Copy of 2021-04-10T151653Z_366668456_RC23TM9IXA51_RTRMADP_3_IRAN-NUCLEAR-1618137205679
A number of new generation Iranian centrifuges are seen on display during Iran's National Nuclear Energy Day in Tehran, Iran April 10, 2021. Image Credit: via REUTERS

Dubai: Saudi columnists on Sunday voiced concern that Western nations were not taking a tough enough stance in indirect talks aimed at restoring the 2015 nuclear deal with Iran.

Saudi Arabia opposes the deal because it does not address the wider regional behaviour of Iran, its arch enemy.

The talks in Vienna aim to bring the United States and Iran back into compliance with the pact after the Trump administration quit the deal in 2018 and reimposed sanctions on Tehran, which responded by breaching some nuclear restrictions.

“There is Gulf apprehension regarding the Vienna talks,” Tariq Al Humaid wrote in Saudi-owned Asharq Al Awsat newspaper.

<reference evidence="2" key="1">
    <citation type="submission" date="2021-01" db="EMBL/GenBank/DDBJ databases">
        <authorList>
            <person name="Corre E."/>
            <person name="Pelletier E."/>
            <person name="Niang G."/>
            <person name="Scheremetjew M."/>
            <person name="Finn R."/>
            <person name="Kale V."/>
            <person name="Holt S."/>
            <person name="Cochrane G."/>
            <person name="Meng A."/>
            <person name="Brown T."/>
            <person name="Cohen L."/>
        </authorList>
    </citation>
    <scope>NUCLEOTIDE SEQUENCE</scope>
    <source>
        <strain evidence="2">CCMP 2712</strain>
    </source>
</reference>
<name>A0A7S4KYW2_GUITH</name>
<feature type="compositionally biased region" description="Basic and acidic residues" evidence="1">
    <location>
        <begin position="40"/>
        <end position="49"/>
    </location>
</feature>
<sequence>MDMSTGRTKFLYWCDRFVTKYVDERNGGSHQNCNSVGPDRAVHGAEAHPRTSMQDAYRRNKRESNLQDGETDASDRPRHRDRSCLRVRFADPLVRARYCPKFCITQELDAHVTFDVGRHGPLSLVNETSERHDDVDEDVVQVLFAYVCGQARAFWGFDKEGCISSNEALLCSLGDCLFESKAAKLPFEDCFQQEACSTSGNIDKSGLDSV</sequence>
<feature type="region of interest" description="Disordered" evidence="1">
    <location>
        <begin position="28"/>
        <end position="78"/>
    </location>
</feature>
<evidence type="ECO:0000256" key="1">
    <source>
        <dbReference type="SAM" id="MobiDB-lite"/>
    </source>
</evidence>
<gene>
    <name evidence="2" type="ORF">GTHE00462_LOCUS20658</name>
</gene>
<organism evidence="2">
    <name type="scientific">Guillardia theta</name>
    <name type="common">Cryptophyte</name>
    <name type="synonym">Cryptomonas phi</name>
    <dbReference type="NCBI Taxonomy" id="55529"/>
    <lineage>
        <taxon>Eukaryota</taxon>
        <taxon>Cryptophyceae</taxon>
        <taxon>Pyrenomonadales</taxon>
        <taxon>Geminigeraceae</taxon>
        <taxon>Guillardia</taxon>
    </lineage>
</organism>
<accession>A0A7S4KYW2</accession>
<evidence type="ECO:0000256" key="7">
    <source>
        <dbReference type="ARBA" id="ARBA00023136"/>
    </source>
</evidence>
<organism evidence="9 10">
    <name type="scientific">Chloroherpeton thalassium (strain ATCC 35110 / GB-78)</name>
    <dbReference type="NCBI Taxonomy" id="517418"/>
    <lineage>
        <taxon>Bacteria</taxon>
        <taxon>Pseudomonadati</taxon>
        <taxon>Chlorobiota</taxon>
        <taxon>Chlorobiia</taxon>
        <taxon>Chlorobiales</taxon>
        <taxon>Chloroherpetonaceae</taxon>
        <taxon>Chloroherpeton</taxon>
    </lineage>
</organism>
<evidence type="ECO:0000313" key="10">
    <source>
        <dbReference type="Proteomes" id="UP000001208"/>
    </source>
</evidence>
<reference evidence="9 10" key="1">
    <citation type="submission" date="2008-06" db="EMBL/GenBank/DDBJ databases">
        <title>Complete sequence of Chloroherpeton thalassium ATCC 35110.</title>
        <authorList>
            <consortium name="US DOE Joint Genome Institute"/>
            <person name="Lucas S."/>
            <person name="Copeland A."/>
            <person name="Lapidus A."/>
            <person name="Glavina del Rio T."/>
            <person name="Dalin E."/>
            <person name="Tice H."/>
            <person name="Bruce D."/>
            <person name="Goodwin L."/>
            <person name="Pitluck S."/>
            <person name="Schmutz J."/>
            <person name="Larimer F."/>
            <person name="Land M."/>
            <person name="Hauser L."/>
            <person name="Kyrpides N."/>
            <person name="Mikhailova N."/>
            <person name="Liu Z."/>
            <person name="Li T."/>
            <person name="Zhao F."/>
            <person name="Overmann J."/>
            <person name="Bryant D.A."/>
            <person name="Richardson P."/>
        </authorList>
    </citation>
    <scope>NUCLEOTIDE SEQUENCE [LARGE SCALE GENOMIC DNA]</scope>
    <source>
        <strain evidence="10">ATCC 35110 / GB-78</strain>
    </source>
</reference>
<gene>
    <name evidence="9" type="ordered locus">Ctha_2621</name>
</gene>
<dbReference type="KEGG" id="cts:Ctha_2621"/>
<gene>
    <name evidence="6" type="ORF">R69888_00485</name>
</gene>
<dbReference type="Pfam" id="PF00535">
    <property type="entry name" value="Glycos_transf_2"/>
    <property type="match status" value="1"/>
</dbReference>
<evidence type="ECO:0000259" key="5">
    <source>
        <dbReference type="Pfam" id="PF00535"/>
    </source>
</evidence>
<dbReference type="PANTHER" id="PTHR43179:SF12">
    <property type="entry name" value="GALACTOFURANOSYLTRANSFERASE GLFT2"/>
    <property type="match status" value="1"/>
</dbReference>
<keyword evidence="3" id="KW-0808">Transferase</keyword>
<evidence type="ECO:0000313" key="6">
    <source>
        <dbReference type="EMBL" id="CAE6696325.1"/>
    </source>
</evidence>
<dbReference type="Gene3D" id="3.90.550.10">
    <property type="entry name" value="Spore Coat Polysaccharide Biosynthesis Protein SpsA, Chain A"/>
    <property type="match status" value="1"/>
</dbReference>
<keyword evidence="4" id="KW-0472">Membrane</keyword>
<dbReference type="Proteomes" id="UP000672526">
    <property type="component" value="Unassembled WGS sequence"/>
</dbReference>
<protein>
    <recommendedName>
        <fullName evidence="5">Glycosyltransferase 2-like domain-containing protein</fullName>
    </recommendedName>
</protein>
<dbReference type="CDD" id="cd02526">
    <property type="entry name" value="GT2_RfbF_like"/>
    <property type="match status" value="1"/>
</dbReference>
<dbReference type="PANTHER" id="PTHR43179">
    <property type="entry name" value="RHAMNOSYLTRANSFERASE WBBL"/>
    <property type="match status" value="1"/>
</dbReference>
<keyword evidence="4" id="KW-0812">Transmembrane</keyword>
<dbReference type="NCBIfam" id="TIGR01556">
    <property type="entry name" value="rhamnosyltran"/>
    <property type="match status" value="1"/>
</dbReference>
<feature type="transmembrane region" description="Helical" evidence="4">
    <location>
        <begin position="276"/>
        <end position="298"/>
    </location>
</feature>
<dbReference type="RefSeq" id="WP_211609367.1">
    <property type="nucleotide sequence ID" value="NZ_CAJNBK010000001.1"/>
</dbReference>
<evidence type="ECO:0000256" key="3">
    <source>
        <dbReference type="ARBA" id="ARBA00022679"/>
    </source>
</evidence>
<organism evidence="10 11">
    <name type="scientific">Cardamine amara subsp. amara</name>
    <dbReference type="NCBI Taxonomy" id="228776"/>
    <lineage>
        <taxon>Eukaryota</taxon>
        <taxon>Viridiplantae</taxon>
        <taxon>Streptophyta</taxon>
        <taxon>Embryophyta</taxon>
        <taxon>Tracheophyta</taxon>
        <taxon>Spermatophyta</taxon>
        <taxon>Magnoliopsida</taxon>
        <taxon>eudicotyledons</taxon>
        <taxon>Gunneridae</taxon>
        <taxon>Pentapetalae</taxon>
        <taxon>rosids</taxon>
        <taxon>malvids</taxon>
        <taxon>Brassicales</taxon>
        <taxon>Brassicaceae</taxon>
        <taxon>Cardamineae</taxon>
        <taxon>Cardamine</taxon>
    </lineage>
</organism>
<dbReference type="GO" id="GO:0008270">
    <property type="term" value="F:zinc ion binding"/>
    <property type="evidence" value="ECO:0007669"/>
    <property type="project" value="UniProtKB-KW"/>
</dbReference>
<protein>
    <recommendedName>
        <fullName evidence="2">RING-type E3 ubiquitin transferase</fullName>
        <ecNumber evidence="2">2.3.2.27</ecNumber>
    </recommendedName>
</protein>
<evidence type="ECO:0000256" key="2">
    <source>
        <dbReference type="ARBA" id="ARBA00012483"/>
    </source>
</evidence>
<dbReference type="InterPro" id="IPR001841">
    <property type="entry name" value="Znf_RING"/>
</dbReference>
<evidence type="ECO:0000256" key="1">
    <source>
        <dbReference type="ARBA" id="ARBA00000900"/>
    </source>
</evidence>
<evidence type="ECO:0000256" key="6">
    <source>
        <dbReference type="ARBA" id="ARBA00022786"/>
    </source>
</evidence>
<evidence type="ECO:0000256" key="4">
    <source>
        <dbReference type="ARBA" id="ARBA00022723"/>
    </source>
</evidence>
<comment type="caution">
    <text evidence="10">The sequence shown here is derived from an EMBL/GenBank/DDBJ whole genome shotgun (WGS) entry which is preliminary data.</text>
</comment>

“Iran is specifying its terms and the timing whereas all the West wants is a deal as soon as possible ahead of Iranian elections,” he said, referring to June presidential polls.

The United States and Iran both took a tough stance at the Vienna talks, in which European Union officials are shuttling between the remaining parties to the deal. Washington predicted an impasse if Tehran sticks to a demand that all sanctions since 2017 be removed.

“Iran is taking advantage of US and European complacency to stall and dodge,” Saudi columnist Faheem Al Hamid wrote in local newspaper Okaz.

Saudi Arabia, which has been locked in several proxy wars with Iran in the region and is concerned about Iran’s ballistic missiles, supported former US President Donald Trump’s campaign of maximum pressure on Tehran.

Riyadh and its allies have said Gulf Arab states should be included in any negotiations between President Joe Biden’s administration and Iran on a new nuclear deal.

A senior member of the Saudi royal family, Prince Turki Al Faisal, told a virtual forum hosted by Bahrain’s Al Bilad newspaper on Thursday he was concerned Washington would buckle.

“A return to the (nuclear) agreement will not resolve the danger ... but could fuel conflict and push regional states to look at other options to maintain security and stability,” said Prince Turki, a former envoy to Washington who now heads the King Faisal Centre for Research and Islamic Studies.